Environmental Impact and Energy Management of Sports Stadia

Worldwide focus on energy has sharpened in the last 15 years. Political, socio-economic, financial and environmental factors cause concern at various global, regional and domestic levels of authority and in the consciousness of the public. The built environment within the UK is a high energy user, made up of different sectors that each has their own methods of addressing and managing their energy footprint.

As part of my dissertation research project at London South Bank University, I investigated the current measures being taken by UK sporting associations and individual clubs to reduce energy use. Through analysis of published and gathered data was found to account for 0.49% of the financial outgoings of a typical English football club.

With such a small percentage of financial resources going towards HVAC energy consumption, it is understandable that energy costs cannot be at the forefront of UK clubs’ financial management.

However, the finances, brand awareness and infrastructure within high-profile sports franchises still presents an opportunity to drive direct energy consumption and environmental impact down. Additionally, larger clubs that take the lead in this field will inspire smaller clubs, the viewing public and other industries to bring about change through the implementation of managerial procedures and investment in sustainable technology.

There are several football clubs that issue annual Corporate and Social Responsibility (CSR) reports which contain some elements of energy and waste reduction and describe steps being made to reduce their environmental impact. At present, CSR is wide spread within all major US sports leagues, but this has not always been the case.  10 to 15 years ago it was a rarity, with some academics in the field of sports management calling for advances in this area.  North American universities in particular are well placed to analyse the benefits of sustainable attitudes in sports stadia management due to 8 of the 10 largest stadiums in the world being university owned, with most having professional sports franchises as tenants.  As a result most universities have sports management departments that lead the field in the research and enforcement of such attitudes and recently several academic papers and industry journals have praised the uptake of CSR across North American sport.

Although CSR reporting is gaining traction, currently the organizations that do report on these issues tend to only be the richest clubs or those with a stable financial position in regards to long term ownership.  Maintaining financial stability and club investments tend to concentrate only on short term goals like immediate survival or promotion within their association’s league structure.

In order for sustainability to have any real effect within these organizations, stakeholders need to set long term reduction targets and efficiency goals. CSR reporting is an excellent place to start because it puts in place methods for measuring, reporting and managing energy consumption.  But like the US major leagues this needs to be a top down approach with sports associations like the English Football Association (The FA), Rugby Football Union (RFU) and England and Wales Cricket Board (ECB) taking the lead on this and making themselves fully accountable via CSR as well as their members, only then will we see the wide range of benefits that such attitudes bring with them.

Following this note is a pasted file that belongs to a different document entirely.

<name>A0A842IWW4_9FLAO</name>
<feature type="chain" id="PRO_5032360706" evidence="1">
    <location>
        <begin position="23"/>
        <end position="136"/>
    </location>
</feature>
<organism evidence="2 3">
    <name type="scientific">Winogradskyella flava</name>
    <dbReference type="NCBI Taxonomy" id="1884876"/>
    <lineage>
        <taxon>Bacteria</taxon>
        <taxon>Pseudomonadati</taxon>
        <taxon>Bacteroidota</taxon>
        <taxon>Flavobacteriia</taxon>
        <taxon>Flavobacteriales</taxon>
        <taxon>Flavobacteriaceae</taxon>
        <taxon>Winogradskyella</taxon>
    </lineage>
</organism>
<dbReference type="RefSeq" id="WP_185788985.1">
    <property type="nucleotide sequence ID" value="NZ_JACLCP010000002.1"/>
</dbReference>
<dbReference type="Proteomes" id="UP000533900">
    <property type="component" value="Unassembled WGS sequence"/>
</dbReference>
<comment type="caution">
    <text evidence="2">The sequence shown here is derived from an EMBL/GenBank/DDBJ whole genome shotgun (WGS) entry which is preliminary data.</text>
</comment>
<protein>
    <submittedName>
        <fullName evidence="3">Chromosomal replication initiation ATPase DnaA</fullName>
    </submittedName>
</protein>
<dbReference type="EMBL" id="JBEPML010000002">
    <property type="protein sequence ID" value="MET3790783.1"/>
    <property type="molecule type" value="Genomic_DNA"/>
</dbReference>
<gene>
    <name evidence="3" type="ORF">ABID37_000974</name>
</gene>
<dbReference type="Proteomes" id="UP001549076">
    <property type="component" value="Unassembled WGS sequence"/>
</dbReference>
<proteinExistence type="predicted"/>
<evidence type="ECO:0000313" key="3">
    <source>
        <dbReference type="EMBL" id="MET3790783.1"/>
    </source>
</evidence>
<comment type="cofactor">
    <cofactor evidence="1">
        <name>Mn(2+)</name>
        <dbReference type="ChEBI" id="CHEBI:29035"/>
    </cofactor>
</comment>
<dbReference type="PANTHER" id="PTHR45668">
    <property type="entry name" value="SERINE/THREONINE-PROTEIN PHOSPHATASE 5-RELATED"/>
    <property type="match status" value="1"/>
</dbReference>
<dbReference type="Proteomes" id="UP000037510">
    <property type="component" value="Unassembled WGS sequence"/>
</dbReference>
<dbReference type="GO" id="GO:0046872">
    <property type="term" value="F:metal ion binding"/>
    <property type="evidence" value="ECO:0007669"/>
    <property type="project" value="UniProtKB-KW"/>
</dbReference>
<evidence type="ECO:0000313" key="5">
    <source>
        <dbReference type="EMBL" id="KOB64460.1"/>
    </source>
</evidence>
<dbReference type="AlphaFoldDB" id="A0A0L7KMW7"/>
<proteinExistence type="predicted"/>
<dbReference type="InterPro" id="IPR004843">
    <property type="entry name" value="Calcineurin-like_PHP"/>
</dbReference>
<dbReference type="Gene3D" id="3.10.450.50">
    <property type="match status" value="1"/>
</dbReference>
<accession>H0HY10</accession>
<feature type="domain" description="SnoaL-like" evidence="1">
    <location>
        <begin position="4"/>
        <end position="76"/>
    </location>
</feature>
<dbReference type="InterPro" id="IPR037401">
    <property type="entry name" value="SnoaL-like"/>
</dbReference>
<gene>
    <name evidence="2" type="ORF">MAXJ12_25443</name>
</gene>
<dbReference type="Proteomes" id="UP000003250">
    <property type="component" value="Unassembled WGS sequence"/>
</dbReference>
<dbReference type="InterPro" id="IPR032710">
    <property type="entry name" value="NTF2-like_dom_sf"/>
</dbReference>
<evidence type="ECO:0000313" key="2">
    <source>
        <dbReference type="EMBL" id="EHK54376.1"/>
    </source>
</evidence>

Photo from http://www.sportacular.in/csr-.html 

2 thoughts on “Environmental Impact and Energy Management of Sports Stadia”

  1. That .49% number is less than I might have guessed. Makes it hard to argue a case on saving money.

    Here in the U.S. we’ve also had pressure from big name acts these venues book. While some of these celebrities, admittedly, seem to be reacting to an idea that just makes them feel good and grabs a headline, it has moved the needle toward more self-examination by owners. I wish I could name the example I know, because it shifted some operational choices that are less visible, but still have an impact. One surprise was the decision for paper plates and disposable utensils in lieu of ceramic and stainless flatware. Saving water trumped the costs of transporting the goods in and out again as trash. Who knew?

    1. Interesting points made there Deborah. Through reading the limited amount of CSR reporting there is within UK Sport, it does tend to focus on waste management measures i.e. segregation, recycling and diversion from Landfill.

      The 0.49% figure is surprising isn’t it, but understandable when the other incomings and outgoings are so vast. It does need to be said that although the financial data is real and is from published data, the energy consumption is calculated from a model I built based on some limited data I was able to collate.

      The range of values calculated to come to that average is massively affected by the difference in financial spend from the top of the EPL to the newly promoted smaller clubs from lower divisions. The total range being between 0.07% and 2.26% of total outgoings.

      Also, just to be devils advocate, the club with that potential 0.07% spend on energy is one of the clubs who are outwardly making strides in CSR reporting and Energy Management.

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